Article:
Gone, also, was the person with whom she was to celebrate her 23rd birthday. Whenever anyone had asked Mom her age, she always replied, “23.” So she and Pattie had big plans. That year, however – 1991, and just three months after Mom died – Pattie chose not to observe her birthday at all. Suddenly she had to face the world as an adult, and face it, she did.

After earning her cosmetology license, she polished thousands of fingernails and toenails, and pierced many a little girls ears for the first time. Those little girls often accompanied their mothers to a nail appointment, for they knew “Miss Pattie” would polish theirs, as well.

During this new time of her life, she also doted on her nieces and nephews. She took my daughter Jen to her first rock concert; she had sleepovers with nephew Joey and niece Sydney; and when the twins, Annie and Bryson, were born, she and Jeff kept them so often that Annie once told friends she was at boarding school!

Pattie delighted in these children, and life became even more full and fun when brothers and sisters-in-law Chad and Amy and Tommy Angie welcomed Adam, William, Ben and Alex –before and during the years that Jack, Joseph and Jesse were born. I’m sure you can imagine the noise those little boys made when they were together!

Jeff said just this week that Pattie was as much a kid as the kids – and I can assure you that had she been here for last night’s snow, she’d have been on a sled as quick as her boys!

Pattie loved doing for and being with her family, even helping get two brides and attendants ready, and baking two wedding cakes this past Thanksgiving, when our brothers Donnie and Bobby married Misty and Sarah’Lee in a double wedding ceremony. When any one of us needed something, she did her best to lend a hand.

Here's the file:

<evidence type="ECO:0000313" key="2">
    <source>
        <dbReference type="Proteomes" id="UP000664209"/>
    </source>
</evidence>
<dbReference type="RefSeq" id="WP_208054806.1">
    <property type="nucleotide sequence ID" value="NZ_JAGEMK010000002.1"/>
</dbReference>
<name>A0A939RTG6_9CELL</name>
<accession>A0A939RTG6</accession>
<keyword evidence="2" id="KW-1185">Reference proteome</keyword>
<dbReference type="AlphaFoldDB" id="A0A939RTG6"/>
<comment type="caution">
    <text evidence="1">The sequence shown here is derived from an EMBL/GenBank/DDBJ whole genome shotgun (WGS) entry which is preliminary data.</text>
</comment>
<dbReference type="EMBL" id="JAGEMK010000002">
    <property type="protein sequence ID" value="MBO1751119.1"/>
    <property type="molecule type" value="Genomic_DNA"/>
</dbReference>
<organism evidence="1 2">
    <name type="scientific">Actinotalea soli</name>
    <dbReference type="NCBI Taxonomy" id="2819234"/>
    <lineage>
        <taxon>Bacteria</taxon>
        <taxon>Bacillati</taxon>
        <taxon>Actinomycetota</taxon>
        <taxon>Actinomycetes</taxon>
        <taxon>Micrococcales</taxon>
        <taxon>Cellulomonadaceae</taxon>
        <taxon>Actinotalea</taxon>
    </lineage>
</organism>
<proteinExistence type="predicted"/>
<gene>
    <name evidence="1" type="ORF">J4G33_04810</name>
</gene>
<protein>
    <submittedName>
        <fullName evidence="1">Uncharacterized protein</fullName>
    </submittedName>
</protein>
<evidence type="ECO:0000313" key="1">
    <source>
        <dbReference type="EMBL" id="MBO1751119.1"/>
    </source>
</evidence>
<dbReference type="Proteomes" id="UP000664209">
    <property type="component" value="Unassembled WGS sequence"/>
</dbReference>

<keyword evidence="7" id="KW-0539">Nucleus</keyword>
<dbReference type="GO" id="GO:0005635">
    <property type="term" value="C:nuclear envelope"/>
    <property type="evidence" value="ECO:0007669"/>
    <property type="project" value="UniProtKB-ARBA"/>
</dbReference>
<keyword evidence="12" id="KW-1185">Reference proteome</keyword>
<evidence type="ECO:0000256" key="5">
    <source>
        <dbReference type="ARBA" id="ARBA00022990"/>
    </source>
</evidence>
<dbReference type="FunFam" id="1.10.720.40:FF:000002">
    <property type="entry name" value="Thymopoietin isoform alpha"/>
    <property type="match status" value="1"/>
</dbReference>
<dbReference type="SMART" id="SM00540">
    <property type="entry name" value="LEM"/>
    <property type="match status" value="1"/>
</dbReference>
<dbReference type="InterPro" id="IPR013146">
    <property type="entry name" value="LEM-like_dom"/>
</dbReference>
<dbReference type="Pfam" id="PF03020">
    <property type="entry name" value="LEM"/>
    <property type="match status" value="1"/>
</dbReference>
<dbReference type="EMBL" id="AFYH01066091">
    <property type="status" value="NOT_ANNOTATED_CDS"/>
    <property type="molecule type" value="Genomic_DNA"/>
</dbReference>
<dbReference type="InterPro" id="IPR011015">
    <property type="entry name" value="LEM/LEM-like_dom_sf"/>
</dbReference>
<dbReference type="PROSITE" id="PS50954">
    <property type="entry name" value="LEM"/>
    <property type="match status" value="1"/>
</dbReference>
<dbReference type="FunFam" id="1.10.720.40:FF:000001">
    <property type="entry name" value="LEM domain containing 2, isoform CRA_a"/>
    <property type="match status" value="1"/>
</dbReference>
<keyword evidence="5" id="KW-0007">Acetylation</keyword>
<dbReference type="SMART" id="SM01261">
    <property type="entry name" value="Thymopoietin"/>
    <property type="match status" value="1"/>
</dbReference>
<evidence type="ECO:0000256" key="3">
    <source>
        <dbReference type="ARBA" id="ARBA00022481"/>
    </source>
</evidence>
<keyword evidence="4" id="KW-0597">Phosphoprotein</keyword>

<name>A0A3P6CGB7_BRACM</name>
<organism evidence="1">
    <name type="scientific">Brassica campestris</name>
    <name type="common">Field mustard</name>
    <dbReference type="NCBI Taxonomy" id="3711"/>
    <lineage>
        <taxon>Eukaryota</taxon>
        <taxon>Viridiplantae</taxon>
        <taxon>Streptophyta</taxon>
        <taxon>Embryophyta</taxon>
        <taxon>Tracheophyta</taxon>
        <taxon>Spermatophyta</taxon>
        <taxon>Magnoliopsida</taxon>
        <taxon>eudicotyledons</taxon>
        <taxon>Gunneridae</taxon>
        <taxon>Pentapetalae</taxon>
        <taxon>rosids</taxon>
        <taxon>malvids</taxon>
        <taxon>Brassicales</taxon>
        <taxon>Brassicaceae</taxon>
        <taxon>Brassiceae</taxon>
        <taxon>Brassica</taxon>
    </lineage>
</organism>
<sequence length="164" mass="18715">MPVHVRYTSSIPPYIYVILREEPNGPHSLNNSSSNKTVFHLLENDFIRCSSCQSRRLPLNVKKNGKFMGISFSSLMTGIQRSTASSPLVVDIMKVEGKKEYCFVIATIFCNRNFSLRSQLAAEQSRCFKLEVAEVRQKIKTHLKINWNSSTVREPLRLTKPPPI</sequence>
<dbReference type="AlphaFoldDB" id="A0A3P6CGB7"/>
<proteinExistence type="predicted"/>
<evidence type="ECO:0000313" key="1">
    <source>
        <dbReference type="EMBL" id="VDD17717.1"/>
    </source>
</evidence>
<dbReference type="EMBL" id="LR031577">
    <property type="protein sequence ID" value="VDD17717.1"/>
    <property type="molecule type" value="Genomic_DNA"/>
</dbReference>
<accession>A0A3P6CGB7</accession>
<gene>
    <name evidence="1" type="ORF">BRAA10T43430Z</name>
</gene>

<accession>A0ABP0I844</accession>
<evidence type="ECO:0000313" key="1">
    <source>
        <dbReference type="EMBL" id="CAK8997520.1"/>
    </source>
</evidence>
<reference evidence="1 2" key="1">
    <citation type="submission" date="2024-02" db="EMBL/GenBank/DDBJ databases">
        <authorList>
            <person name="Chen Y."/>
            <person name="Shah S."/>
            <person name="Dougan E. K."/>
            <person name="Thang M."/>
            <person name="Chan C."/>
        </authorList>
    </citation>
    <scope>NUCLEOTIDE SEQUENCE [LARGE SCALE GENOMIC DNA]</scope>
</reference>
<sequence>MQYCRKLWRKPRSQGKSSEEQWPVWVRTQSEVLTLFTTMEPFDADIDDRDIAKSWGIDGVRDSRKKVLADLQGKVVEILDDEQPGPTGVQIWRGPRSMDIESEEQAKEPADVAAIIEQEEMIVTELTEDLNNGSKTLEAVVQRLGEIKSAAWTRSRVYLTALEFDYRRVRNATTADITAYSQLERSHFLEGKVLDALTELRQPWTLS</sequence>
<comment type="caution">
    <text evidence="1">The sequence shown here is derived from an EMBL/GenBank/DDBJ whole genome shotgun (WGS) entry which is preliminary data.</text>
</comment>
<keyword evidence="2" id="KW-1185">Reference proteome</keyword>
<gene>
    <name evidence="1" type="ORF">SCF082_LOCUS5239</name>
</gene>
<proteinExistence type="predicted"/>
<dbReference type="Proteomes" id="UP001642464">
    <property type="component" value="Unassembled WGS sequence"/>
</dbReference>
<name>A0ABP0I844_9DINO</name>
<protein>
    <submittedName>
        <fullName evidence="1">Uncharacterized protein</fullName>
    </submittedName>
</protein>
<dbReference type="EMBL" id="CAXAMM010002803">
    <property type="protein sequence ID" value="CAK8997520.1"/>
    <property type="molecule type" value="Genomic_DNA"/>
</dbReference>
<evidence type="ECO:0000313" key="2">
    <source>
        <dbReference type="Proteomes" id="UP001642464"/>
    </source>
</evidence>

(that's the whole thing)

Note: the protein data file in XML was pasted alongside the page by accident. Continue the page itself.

I noted earlier that Pattie and I didn’t really get to know one another until we were adults. We became even closer after Mom died, and after she and Jeff wed (remember how you all got on your honeymoon and realized you’d left all your money at home and we had to wire it to you?!), and of course, after Jack, Joseph and Jesse were born.

When my husband and I moved to Iredell County two years ago, and with all three boys in school, we didn’t see them every week anymore, so had to settle for weekend visits every two months. At our house, Pattie claimed what I dubbed the Carolina room for its obvious decorations, and last year for her birthday, I gave her a large, fluffy Ralph Lauren towel to use on their visits.

John and I delighted in her near-daily calls to share the details of their lives, whether it was for Jesse to serenade us with “Deck the Halls,” or to hear Joseph tell about a school field trip, or for Jack to describe how he’d gotten the Wii properly hooked up, or for Pattie to celebrate their achievements – even each deer that Jeff shot while hunting.

As I know all of you will, I already miss her voice on the other end of the line, the one that said “hey, Sue” when I answered, and then we were off and running.
She will, of course, be ever-present, for I pledge to you Jeff, and to you, Jack, Joseph, and Jesse, that we will be there for you every day, in every way.

And to all of you, thank you from my family for being here tonight to share our love and the life of our sister, daughter, wife, mother, aunt, friend, and most especially, “Miss Pattie” and “Pat-Pat.”